On the flip side, sometimes our minds falter and begin to mess with us when we do not have enough structure. Is depression making it difficult for you to perform daily hygiene care for yourself? Make a small routine checklist to help you get through what you need to get done while also giving you something to feel accomplished when you finish.
  • Stretch it out!
    Five minutes of stretching daily can help boost your physical system’s operations. It also is known for helping to alleviate the aches and pains that come with depression. While also increasing blood and oxygen flow to combat the effects of a depressive episode on the brain. Who doesn’t love a good stretch anyway? I know my cat and dog sure love to stretch out their backs.
  • Change up your diet!
    Cut back a bit on the coffee, soda, and alcohol. Instead, pack some extra water into your system, eat a leafy green and get some fiber! It may seem a bit far-fetched. But taking additional care to fuel your body with foods that help promote wellness can significantly improve your mental, physical, and emotional well-being.

You can even try making intentional playtime with a pet, volunteering, rewarding your efforts to get better, and setting attainable goals to help yourself cope with depression daily. Sometimes performing these small goals a couple of times a week can get you through the episode until you feel better again, all on their own. In other instances where depressive symptoms are at their worst, you will need to try and combine these coping methods with professional clinical treatment.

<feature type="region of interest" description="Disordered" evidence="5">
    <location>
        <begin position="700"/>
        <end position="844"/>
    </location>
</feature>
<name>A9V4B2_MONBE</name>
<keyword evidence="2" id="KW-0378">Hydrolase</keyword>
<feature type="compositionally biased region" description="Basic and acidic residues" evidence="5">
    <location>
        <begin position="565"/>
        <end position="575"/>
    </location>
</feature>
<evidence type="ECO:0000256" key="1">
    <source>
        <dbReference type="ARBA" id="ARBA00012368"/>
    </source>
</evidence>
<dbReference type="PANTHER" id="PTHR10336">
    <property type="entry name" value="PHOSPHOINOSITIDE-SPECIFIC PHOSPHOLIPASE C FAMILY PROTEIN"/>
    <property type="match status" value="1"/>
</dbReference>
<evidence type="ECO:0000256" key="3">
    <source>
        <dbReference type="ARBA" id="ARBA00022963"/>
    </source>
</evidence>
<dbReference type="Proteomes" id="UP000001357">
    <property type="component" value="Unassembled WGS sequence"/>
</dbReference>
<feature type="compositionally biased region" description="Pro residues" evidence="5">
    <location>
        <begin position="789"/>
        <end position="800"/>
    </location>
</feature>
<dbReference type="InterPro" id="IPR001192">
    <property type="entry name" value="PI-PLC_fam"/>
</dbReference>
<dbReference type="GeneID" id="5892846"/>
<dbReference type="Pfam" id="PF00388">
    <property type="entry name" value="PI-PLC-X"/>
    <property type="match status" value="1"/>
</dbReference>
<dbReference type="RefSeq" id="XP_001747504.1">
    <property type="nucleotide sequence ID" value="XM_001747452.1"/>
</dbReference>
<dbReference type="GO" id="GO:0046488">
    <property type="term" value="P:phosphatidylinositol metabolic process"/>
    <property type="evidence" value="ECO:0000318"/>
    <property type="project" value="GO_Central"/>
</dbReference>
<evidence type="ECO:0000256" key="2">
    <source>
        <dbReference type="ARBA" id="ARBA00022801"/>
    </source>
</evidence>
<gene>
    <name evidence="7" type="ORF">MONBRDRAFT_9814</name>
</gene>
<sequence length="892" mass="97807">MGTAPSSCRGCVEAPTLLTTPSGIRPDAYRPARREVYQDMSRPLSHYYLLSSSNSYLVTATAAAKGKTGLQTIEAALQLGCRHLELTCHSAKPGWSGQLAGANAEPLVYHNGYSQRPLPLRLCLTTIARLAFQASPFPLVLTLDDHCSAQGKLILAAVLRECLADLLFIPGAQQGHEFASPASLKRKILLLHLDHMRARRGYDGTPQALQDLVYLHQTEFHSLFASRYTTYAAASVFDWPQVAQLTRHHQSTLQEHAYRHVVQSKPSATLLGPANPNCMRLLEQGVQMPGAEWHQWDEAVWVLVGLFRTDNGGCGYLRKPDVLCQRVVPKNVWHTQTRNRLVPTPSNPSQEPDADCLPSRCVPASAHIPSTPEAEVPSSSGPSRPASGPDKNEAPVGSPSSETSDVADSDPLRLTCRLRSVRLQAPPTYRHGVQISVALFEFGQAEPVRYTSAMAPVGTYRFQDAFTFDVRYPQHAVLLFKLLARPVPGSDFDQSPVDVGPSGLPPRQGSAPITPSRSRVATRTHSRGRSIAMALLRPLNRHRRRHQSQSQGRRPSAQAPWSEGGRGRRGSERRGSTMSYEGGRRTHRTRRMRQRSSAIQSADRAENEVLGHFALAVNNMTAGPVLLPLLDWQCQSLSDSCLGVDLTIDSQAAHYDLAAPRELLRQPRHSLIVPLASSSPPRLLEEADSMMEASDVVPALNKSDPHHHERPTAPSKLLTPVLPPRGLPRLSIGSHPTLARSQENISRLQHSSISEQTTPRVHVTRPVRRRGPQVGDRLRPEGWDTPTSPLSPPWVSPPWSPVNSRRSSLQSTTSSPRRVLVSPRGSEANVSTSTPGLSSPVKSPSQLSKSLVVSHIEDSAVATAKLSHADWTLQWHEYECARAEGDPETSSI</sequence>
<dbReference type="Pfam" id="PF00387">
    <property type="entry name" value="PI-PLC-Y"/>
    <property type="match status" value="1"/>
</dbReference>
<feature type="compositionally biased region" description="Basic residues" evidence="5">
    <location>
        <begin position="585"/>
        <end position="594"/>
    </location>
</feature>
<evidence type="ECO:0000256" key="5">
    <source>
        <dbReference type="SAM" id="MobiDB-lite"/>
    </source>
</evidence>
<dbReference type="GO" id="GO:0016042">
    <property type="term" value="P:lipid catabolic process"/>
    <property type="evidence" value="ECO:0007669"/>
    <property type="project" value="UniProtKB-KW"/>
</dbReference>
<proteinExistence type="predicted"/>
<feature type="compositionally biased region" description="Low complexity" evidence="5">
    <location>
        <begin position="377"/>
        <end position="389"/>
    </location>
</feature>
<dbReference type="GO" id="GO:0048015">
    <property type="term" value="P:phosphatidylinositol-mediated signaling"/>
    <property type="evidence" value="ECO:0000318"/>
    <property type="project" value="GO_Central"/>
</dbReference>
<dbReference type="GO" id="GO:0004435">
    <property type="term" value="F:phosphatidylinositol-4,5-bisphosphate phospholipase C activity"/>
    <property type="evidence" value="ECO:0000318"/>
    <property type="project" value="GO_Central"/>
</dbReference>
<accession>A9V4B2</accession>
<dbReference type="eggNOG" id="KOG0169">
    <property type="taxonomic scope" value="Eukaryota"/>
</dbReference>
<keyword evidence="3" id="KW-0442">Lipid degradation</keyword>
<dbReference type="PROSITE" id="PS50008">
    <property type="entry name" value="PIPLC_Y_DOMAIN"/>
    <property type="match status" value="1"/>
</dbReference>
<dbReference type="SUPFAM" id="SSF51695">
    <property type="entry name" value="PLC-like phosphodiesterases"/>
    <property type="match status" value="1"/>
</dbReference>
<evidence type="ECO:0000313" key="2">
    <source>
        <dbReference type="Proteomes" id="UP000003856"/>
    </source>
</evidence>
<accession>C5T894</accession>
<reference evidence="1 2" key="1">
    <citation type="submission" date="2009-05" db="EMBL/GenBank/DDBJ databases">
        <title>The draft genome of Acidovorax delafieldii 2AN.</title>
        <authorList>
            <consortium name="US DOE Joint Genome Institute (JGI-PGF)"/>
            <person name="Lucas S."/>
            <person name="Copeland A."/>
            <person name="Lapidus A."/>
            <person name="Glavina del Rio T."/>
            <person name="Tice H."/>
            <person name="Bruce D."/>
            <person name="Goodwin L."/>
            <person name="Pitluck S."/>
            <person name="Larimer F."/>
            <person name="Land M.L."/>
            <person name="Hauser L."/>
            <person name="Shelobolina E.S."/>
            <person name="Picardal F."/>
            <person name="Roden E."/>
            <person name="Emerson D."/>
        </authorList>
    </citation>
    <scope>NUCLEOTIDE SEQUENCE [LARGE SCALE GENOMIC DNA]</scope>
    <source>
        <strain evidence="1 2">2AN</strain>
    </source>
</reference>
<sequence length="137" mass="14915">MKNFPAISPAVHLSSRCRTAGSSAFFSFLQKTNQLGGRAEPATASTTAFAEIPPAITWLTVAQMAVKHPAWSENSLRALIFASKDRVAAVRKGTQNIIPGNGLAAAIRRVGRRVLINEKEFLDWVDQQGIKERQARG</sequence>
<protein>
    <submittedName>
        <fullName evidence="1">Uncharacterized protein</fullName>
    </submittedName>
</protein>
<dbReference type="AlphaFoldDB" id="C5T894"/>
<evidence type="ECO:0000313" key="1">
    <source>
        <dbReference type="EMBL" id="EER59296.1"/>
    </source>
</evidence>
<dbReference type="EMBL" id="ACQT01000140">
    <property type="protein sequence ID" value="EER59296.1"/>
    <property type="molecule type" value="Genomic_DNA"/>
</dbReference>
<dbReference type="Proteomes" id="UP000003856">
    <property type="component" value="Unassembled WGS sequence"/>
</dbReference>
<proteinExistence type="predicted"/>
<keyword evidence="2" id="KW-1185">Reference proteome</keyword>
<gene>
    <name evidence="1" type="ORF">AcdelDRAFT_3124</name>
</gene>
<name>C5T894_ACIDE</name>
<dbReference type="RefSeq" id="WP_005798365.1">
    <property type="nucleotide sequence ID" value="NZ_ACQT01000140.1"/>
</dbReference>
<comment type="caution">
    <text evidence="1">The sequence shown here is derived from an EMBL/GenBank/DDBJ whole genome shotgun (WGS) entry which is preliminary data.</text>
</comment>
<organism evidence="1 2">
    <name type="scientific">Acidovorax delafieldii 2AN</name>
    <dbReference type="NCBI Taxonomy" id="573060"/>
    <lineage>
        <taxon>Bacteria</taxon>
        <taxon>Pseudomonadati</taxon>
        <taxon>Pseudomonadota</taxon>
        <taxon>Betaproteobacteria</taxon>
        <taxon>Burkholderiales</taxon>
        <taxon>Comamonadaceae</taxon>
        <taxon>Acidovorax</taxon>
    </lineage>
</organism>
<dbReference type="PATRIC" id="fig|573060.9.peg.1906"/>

In the end, depression, like substance abuse, is a treatable condition.

It may derail your life, but that does not mean you need to suffer needlessly or endlessly. You can recover, even though there is no set “cure” for depression, and you can live your life the way you want to again; happy and healthy.

There are ways for you to combat depression and get yourself out of the dark. It won’t be an overnight transformation process, but putting in the effort will help you feel better about your current position in life. You can do this! Depression does not rule you.

Professional Help for Addiction Treatment and Depression at St. John’s Recovery Place

St. John’s Recovery Place (SJRP) is a drug and alcohol rehab center. With locations across Florida, St. John’s is well known for its ability to provide clients with access to varying health insurance benefits in treatment. But, we are also known for our therapy services, amenities, and holistic approach to healing.

Here at SJRP, we understand depression plays a huge role in influencing substance use disorder cases.

St. John's Recovery Place Can Help You Beat Depression and Addiction

St. John’s Recovery Place Can Help You Beat Depression and Addiction

And our primary goal is to help you and your family heal from the influence of drug and alcohol abuse. Recovery is not always easy. But, at SJRP, you can rest assured that you gain not only the support of an additional treatment family. You also get the treatment services you need from quality trained professionals.

If you or a loved one wrestles with a dual diagnosis, like a substance use disorder and depression, call St. John’s today at 1-833-397-3422. Or, visit us online to learn more about our recovery services and how we can help you!

Start setting yourself free from addiction today and call us so we can help you heal.